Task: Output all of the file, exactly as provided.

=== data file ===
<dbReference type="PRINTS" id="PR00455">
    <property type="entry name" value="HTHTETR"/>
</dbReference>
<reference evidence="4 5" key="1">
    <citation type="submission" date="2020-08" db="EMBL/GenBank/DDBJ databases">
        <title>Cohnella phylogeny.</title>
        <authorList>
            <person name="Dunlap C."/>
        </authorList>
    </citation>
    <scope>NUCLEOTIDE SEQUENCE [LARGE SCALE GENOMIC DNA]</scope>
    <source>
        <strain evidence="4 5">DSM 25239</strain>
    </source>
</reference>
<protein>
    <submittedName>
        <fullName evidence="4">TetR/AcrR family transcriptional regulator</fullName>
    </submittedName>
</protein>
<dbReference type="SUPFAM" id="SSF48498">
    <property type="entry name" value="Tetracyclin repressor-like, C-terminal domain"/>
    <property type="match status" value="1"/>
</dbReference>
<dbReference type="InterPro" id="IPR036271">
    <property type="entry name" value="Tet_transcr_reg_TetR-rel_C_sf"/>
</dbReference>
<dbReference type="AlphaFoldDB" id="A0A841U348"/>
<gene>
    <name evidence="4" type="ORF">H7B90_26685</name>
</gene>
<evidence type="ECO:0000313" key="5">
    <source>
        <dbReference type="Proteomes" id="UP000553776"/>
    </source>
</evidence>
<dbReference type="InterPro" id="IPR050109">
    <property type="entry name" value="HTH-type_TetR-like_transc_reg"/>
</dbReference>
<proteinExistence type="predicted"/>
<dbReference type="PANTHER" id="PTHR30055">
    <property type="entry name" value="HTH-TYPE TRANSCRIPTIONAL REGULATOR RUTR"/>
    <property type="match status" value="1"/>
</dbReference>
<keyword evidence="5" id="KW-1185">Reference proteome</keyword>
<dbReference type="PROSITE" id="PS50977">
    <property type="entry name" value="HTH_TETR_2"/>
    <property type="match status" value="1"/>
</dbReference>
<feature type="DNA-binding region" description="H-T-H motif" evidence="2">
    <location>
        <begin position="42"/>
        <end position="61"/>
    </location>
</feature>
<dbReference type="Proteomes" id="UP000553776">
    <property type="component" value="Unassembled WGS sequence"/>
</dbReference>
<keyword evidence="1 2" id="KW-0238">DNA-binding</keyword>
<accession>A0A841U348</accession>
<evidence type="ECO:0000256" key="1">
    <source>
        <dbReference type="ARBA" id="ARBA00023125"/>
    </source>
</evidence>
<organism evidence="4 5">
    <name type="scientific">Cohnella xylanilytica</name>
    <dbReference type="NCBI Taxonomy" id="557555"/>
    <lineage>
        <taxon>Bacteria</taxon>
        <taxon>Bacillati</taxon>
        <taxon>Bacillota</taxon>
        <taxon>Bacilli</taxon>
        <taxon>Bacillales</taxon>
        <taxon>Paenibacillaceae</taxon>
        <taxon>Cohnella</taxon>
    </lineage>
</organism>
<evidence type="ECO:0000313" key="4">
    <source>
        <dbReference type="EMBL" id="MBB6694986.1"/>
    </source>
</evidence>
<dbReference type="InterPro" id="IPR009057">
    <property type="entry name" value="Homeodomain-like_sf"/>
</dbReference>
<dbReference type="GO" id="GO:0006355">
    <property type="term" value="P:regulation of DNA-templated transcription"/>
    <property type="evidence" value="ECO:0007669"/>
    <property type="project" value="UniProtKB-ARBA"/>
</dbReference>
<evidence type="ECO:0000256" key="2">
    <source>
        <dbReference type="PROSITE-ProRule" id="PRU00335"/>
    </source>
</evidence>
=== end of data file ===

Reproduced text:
<dbReference type="PRINTS" id="PR00455">
    <property type="entry name" value="HTHTETR"/>
</dbReference>
<reference evidence="4 5" key="1">
    <citation type="submission" date="2020-08" db="EMBL/GenBank/DDBJ databases">
        <title>Cohnella phylogeny.</title>
        <authorList>
            <person name="Dunlap C."/>
        </authorList>
    </citation>
    <scope>NUCLEOTIDE SEQUENCE [LARGE SCALE GENOMIC DNA]</scope>
    <source>
        <strain evidence="4 5">DSM 25239</strain>
    </source>
</reference>
<protein>
    <submittedName>
        <fullName evidence="4">TetR/AcrR family transcriptional regulator</fullName>
    </submittedName>
</protein>
<dbReference type="SUPFAM" id="SSF48498">
    <property type="entry name" value="Tetracyclin repressor-like, C-terminal domain"/>
    <property type="match status" value="1"/>
</dbReference>
<dbReference type="InterPro" id="IPR036271">
    <property type="entry name" value="Tet_transcr_reg_TetR-rel_C_sf"/>
</dbReference>
<dbReference type="AlphaFoldDB" id="A0A841U348"/>
<gene>
    <name evidence="4" type="ORF">H7B90_26685</name>
</gene>
<evidence type="ECO:0000313" key="5">
    <source>
        <dbReference type="Proteomes" id="UP000553776"/>
    </source>
</evidence>
<dbReference type="InterPro" id="IPR050109">
    <property type="entry name" value="HTH-type_TetR-like_transc_reg"/>
</dbReference>
<proteinExistence type="predicted"/>
<dbReference type="PANTHER" id="PTHR30055">
    <property type="entry name" value="HTH-TYPE TRANSCRIPTIONAL REGULATOR RUTR"/>
    <property type="match status" value="1"/>
</dbReference>
<keyword evidence="5" id="KW-1185">Reference proteome</keyword>
<dbReference type="PROSITE" id="PS50977">
    <property type="entry name" value="HTH_TETR_2"/>
    <property type="match status" value="1"/>
</dbReference>
<feature type="DNA-binding region" description="H-T-H motif" evidence="2">
    <location>
        <begin position="42"/>
        <end position="61"/>
    </location>
</feature>
<dbReference type="Proteomes" id="UP000553776">
    <property type="component" value="Unassembled WGS sequence"/>
</dbReference>
<keyword evidence="1 2" id="KW-0238">DNA-binding</keyword>
<accession>A0A841U348</accession>
<evidence type="ECO:0000256" key="1">
    <source>
        <dbReference type="ARBA" id="ARBA00023125"/>
    </source>
</evidence>
<organism evidence="4 5">
    <name type="scientific">Cohnella xylanilytica</name>
    <dbReference type="NCBI Taxonomy" id="557555"/>
    <lineage>
        <taxon>Bacteria</taxon>
        <taxon>Bacillati</taxon>
        <taxon>Bacillota</taxon>
        <taxon>Bacilli</taxon>
        <taxon>Bacillales</taxon>
        <taxon>Paenibacillaceae</taxon>
        <taxon>Cohnella</taxon>
    </lineage>
</organism>
<evidence type="ECO:0000313" key="4">
    <source>
        <dbReference type="EMBL" id="MBB6694986.1"/>
    </source>
</evidence>
<dbReference type="InterPro" id="IPR009057">
    <property type="entry name" value="Homeodomain-like_sf"/>
</dbReference>
<dbReference type="GO" id="GO:0006355">
    <property type="term" value="P:regulation of DNA-templated transcription"/>
    <property type="evidence" value="ECO:0007669"/>
    <property type="project" value="UniProtKB-ARBA"/>
</dbReference>
<evidence type="ECO:0000256" key="2">
    <source>
        <dbReference type="PROSITE-ProRule" id="PRU00335"/>
    </source>
</evidence>